The main stand replaced the original which was burnt down in the ‘70’s. The stand runs from the corner flag up towards the dugouts, with a blue frame and just over 200 red flip seats.
The Surrey Street end has standing cover in the middle third with a small PA box parallel with the half way line. The far end is open with another FC next door, not a football club, but KFC with Colonel Sanders smiling face looking in enjoying a free view of events on the pitch.
Twin lamp floodlight pylons on each side were added in 1992 thanks to the hard work of the local community, donating materials which brought the ground up to the required NWC First Division standard.

Glossop progressed into the 3rd round of the FA Vase but had to hang on to claim a narrow victory over Dunston UTS.
The home side started brightly and took an 11th minute lead through Danny Yates. A long free kick from the right saw Yates loose his marker, his initial shot was well saved but the rebound fell kindly for him to poke the ball past Connell.
Two minutes later North End had the chance to get a stranglehold on the tie after being awarded a penalty after a push inside the box. Dave Young stepped up only to see his effort brilliantly saved by Liam Connell, diving to his right hand side.
Dunston felt harshly done by when the referee failed to give a penalty after a similar incident on Steven Preen, his appeal to the ref falling on deaf ears or should that be blind eyes!
The second half saw The Fed dominate possession with North End having their backs to the wall for long periods of the half. However Dunston didn’t seriously trouble Glossop keeper Cooper, with most of their goal attempts failing to hit the target.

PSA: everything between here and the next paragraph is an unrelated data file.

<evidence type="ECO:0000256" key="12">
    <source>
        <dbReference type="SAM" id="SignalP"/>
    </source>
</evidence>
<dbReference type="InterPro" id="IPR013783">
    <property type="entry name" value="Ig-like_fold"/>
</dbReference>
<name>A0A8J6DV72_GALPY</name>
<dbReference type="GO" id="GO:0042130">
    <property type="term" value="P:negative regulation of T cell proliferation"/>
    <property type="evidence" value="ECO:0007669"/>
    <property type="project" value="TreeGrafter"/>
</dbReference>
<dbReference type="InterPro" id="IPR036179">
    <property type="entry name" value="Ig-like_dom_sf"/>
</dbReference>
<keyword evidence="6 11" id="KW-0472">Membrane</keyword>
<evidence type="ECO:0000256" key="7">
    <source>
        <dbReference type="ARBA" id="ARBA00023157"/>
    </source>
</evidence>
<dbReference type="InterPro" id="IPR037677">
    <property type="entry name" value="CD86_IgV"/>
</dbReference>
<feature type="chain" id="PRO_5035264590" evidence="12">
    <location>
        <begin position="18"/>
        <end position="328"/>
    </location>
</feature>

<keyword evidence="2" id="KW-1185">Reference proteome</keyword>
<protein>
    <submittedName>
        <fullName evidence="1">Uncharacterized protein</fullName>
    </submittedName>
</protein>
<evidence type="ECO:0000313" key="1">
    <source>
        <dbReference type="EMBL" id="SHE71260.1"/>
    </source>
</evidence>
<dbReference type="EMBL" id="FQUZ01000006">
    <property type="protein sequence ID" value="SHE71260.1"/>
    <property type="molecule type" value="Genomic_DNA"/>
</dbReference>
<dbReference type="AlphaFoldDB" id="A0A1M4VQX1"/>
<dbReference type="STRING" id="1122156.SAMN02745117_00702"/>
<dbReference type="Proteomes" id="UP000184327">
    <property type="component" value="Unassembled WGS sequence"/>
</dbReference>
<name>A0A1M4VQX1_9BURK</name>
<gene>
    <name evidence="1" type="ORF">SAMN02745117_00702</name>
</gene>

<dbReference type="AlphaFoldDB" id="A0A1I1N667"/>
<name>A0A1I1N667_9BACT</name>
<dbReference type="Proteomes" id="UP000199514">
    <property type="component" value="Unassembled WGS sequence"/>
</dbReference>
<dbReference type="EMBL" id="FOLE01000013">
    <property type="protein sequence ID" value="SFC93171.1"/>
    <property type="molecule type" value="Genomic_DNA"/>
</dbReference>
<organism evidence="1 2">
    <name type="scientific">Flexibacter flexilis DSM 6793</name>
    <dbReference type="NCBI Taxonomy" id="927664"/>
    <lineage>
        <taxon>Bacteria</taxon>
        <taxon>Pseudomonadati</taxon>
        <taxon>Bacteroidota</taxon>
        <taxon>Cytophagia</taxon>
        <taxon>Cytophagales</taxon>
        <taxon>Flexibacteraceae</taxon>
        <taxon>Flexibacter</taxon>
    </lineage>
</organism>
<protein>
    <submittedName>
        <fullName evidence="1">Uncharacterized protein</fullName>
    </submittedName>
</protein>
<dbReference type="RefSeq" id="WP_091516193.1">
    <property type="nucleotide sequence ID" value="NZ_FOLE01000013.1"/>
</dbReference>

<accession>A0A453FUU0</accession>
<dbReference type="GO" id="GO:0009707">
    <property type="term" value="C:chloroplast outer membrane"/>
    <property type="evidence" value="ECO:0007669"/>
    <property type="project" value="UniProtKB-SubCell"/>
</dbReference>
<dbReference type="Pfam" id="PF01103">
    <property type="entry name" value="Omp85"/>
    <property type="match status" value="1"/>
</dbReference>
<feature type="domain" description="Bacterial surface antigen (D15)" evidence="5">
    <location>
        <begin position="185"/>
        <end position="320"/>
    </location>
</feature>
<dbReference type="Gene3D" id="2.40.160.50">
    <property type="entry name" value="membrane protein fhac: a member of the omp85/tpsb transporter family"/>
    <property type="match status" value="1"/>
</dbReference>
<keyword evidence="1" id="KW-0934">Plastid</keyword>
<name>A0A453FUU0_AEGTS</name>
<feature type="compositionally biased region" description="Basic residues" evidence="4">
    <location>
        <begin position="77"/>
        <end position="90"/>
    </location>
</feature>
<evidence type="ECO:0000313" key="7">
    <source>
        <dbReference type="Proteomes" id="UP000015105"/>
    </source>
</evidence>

The home side could have wrapped up proceedings late on, Dave Hodges was clear through on goal with only the keeper to beat, but agonizingly saw his shot go wide.
So Glossop North End go into tomorrows 3rd round draw in their pursuit of a return to the final, however they’ll have to dramatically improve on this performance for their Wembley dream to become a reality.

I booked a seat on one of two coaches which headed down to Derbyshire for this FA Vase tie at a credit crunching price of only £12, thanks to work colleague and mate Lee Robbo.
We left Dunston’s UTC Stadium at 10.30am (no longer Federation Park, I promise to do a feature on this sometime this season) The journey via A1, M1 and the picturesque Pennine setting of the A628 took only two and a half hours, no pissing about for toilet stops or fag breaks, straight there, arriving at 1pm, Champion!
I headed straight to the GBG listed ‘Star Inn’ where, within five minutes, four likeminded Dunston fans arrived in pursuit of a decent pint.
We then headed to The Oakwood on the main High Street where the barman greeted us with the immortal line..“I’m afraid your going to be disappointed, we’ve got no beer!” there was only Guinness and lager to be had. A pub with no beer = Alcoholics sacrilege!
We then headed across the road to the splendidly named ‘Corner Cupboard’ where they did have beer and a room full of Dunston fans.
There was still time to call into the Robinsons ‘The Friendship’ where I finally met up with another Robinson - Lee, who was on the other coach with the players and had arrived later.
Apart from the result, I had a great day, making new friends and enjoying a good little pub crawl. It’s a shame The Fed’s (as far as I’m concerned it’ll always be The Fed) Vase run has came to a premature end as I was already looking forward before kick-off to another Vase trip away with Dunston, but as the old football cliché goes - There’s always next season!

Matchday stats
GNE 1(Yates 11) DUTS 0
Admission £6
(15 pictures)


Ian Barber said...

Great read. Glad you enjoyed your trip into the pennines seeing Glossop at its glorious best, slate grey skies, howling gale and lashing rain. Its why we still have so many pubs when the rest of the nation is turning its back. Shame you had to come up against us so early on. The quality was worthy of a later round......mind you it wouldnt have affected the result

Ross Chapman said...

Impressive site and report Shaun, excellent day yesterday at Glossop, again apart from the result in which i though "the fed" were very hard done by. p.s. meat and potato pie and peas were lush